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NVIDIA MediaShield RAID5 story

post #1 of 3
Thread Starter 
A client's server crashed today. I have configured many RAID arrays in my day. Although I have to admit, I've never had the chance to rebuild a RAID5 array...

A8N32-SLI MB (we usually use Tyan), Opteron, 4 x WD320GB in RAID5.
Windows is installed on this array with a second partition for the data.

As you might know NVIDIA uses the MediaShield Utility to configure hard drives.

I don't know how the server failed, whether there was a BSOD or what (I didn't pick it up from the client). When booting the server, I got the error message that the system hive was missing or corrupt.

The HD on SATA port 2 failed. In the MediaSheild, it reported the array as "Degraded". We replaced the hard drive, went into the MediaSheild Utility and added the new drive to the array and Rebuilt the array. It showed status as "HEALTHY". But it didn't seem like the hard drives were working on rebuilding the array. Nor did I get a status bar with the current progress, which would have been ideal, but I don't think that's standard.

A RAID5 array should be able to function after you replace the failed HD and rebuild the array. Performance will take a hit, but all the files will be intact.
But Windows was effected by the initial HD failure, I kept getting the system hive error (which I expected to happen).

I'll omit some of the other troubleshooting thoughts/steps and get straight to the point...

I just so happened to have another client with the same motherboard in the shop with an IDE hard drive. So I tossed that in the server and booted into Windows (saved me the time of installing Windows on another drive). The array was recognized. Because the Forceware 9x.xx drivers were installed on the system, I received an message that the RAID5 array was being rebuilt.

The boss stayed to fix the server... I assume everything went well. But I know Windows was still messed up and probably threw that same system hive error. That's what happens when Windows crashes bad like it apparently did.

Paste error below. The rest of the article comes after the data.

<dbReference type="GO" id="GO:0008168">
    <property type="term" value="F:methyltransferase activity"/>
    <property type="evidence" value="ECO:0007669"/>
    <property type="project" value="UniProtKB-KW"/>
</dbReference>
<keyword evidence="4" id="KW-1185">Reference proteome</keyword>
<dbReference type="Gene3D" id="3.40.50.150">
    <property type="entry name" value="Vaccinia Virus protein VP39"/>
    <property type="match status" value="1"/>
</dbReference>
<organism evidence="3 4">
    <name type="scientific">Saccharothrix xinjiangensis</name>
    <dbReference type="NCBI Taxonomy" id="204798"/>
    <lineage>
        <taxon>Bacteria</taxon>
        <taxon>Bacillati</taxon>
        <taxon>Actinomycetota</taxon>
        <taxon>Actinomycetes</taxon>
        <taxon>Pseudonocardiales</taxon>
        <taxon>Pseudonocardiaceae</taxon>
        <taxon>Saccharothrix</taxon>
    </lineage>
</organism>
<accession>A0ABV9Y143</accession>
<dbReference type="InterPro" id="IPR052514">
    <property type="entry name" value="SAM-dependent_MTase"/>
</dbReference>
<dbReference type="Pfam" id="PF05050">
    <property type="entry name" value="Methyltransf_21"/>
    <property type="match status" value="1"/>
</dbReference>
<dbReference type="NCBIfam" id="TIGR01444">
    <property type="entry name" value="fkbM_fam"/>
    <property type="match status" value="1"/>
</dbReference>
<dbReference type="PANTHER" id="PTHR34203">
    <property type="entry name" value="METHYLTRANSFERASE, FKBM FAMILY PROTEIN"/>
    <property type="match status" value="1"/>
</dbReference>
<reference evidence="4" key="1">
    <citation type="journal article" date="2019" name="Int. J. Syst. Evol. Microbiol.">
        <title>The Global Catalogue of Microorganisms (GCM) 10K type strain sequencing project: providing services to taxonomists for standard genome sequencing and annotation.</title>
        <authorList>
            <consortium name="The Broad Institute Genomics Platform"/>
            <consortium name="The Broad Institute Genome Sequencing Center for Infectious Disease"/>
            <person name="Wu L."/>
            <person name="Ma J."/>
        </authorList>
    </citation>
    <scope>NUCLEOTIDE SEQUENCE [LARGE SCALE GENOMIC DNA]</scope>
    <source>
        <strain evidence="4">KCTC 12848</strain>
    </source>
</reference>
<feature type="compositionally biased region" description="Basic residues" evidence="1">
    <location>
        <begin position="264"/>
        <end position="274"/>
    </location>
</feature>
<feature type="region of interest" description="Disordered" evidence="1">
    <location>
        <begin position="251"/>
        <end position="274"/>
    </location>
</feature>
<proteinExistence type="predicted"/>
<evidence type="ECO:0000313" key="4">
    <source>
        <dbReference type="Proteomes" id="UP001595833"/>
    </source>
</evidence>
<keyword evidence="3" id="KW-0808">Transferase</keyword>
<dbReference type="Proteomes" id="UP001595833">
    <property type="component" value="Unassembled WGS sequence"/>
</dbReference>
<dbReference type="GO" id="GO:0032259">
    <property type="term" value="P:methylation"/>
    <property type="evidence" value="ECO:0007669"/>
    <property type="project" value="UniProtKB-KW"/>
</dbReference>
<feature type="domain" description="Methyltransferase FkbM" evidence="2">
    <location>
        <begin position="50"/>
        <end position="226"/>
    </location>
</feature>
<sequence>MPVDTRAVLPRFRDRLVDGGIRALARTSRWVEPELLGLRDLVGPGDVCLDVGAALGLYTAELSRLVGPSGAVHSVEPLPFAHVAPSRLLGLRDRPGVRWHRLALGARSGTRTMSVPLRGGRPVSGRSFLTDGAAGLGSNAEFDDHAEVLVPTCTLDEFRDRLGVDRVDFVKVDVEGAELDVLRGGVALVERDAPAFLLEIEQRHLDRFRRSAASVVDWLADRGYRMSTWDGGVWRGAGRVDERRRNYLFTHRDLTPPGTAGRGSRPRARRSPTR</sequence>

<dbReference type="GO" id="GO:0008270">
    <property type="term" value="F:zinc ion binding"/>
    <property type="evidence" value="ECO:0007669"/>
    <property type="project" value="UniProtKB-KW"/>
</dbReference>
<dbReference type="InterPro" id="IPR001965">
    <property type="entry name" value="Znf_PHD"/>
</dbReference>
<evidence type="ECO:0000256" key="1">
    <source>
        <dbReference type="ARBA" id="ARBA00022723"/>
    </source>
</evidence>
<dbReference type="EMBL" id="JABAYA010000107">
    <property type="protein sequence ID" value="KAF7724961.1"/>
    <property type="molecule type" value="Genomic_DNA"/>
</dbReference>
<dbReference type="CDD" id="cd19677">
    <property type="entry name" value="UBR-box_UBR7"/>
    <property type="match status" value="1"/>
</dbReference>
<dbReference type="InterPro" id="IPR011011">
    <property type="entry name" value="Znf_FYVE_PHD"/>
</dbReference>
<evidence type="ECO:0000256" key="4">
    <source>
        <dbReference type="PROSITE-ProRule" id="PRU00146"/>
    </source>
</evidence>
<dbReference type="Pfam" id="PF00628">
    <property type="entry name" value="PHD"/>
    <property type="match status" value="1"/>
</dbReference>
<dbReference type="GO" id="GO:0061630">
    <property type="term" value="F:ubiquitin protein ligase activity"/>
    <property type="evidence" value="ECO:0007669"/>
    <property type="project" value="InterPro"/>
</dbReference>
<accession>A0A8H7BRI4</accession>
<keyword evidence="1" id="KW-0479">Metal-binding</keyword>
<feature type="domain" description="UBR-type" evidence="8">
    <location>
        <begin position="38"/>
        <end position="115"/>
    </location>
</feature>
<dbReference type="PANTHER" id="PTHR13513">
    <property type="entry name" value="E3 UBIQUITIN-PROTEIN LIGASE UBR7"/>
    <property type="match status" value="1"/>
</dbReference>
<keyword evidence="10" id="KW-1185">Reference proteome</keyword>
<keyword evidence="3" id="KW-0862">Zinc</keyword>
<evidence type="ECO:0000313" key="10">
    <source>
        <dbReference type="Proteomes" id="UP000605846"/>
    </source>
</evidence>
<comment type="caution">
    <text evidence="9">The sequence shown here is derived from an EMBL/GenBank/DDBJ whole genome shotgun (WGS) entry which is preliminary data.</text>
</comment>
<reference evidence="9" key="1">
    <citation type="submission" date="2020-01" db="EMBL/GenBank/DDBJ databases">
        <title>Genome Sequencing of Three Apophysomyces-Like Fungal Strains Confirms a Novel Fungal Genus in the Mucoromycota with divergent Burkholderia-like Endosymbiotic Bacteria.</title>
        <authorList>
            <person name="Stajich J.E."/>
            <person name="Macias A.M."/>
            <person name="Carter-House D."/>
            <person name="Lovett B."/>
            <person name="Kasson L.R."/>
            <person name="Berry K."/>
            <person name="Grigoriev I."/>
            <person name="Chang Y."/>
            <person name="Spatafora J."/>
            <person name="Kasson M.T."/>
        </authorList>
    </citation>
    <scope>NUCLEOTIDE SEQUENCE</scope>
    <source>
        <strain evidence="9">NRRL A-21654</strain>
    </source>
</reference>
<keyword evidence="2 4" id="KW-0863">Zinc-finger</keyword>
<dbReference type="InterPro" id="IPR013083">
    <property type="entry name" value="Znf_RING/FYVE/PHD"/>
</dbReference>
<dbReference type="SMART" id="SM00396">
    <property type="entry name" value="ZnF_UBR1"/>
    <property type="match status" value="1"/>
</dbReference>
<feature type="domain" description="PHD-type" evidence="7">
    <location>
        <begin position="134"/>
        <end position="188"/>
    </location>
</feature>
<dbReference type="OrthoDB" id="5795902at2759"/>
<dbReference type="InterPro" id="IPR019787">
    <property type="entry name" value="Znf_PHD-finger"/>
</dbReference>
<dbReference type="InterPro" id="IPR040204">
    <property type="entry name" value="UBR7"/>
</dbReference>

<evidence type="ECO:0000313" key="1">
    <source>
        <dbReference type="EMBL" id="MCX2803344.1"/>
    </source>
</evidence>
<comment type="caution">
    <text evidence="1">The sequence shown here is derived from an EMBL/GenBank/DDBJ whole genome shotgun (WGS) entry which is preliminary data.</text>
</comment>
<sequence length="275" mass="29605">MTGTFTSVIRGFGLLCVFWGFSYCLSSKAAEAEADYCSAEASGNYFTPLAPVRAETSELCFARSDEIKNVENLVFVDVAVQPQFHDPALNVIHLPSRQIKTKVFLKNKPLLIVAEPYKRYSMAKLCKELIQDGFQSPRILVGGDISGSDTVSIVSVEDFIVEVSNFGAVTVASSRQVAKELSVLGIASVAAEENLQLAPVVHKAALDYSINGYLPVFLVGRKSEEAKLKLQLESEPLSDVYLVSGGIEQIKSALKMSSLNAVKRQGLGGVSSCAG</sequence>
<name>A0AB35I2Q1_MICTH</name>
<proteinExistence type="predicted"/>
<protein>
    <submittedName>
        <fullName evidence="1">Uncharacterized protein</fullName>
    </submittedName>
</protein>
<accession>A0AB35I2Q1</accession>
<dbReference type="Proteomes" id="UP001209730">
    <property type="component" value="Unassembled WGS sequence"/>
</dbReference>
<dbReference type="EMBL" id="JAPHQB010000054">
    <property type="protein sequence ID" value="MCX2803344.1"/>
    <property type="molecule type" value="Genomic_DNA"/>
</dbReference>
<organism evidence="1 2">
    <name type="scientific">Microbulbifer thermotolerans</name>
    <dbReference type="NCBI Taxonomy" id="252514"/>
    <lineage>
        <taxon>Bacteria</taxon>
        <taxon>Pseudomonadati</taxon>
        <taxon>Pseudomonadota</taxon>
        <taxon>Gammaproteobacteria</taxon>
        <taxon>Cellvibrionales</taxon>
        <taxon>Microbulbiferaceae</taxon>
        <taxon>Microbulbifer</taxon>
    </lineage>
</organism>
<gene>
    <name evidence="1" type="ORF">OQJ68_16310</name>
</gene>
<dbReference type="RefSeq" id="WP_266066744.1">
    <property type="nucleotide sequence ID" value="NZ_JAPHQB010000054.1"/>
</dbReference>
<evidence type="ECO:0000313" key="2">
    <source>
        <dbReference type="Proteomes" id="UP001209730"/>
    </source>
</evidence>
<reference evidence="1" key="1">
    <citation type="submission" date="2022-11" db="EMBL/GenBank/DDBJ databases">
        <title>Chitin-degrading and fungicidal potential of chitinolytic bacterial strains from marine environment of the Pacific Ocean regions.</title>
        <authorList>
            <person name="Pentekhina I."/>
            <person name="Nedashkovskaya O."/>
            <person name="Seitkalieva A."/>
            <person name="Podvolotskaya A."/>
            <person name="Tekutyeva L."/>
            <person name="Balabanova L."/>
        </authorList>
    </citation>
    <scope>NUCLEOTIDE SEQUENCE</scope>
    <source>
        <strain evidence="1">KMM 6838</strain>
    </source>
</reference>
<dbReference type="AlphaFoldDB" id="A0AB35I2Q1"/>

So now I will never keep Windows on a RAID5 array. It's too prone to corruption when there is a failure. A RAID like 1, 0+1, 1+0, or the like where if a drive fails, the system continues operation as if nothing happened.
Hope you learned something, I did.

On another note, I was looking on my server (Server2) when I got home because I have a Promise RAID5 array... I hadn't really reviewed the Promise RAID utility in Windows - WebPAM. I must say I really like the features available. You can get email notifications, access the utility remotely and securely, check the discs with S.M.A.R.T., run other diagnostics, rebuild an array and configure everything so very easily! You can even setup a spare HD to kick in when there is a failure! I am very impressed with this utility!
...I could go on but I doubt anyone will actually read this so I'm probably wasting my time...
    
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post #2 of 3
That's weird, as tech relative's shop is MS/Intel and he maintains RAID 5 setups all of the time for businesses with no problems rebuilding arrays.

Seems more to do with what controller is being used, not the OS, as his shop uses many flavors of Windows (yes even the outdated NT 4.0 for clients that can't afford upgrading due to Novell <-- DIE, DIE, DIE) with Intel server boards or Adaptec addin cards for stability.
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post #3 of 3
Thread Starter 
I thought I was reading that wrong, I read you post over 5 times, its confusing but I think I get the point...
    
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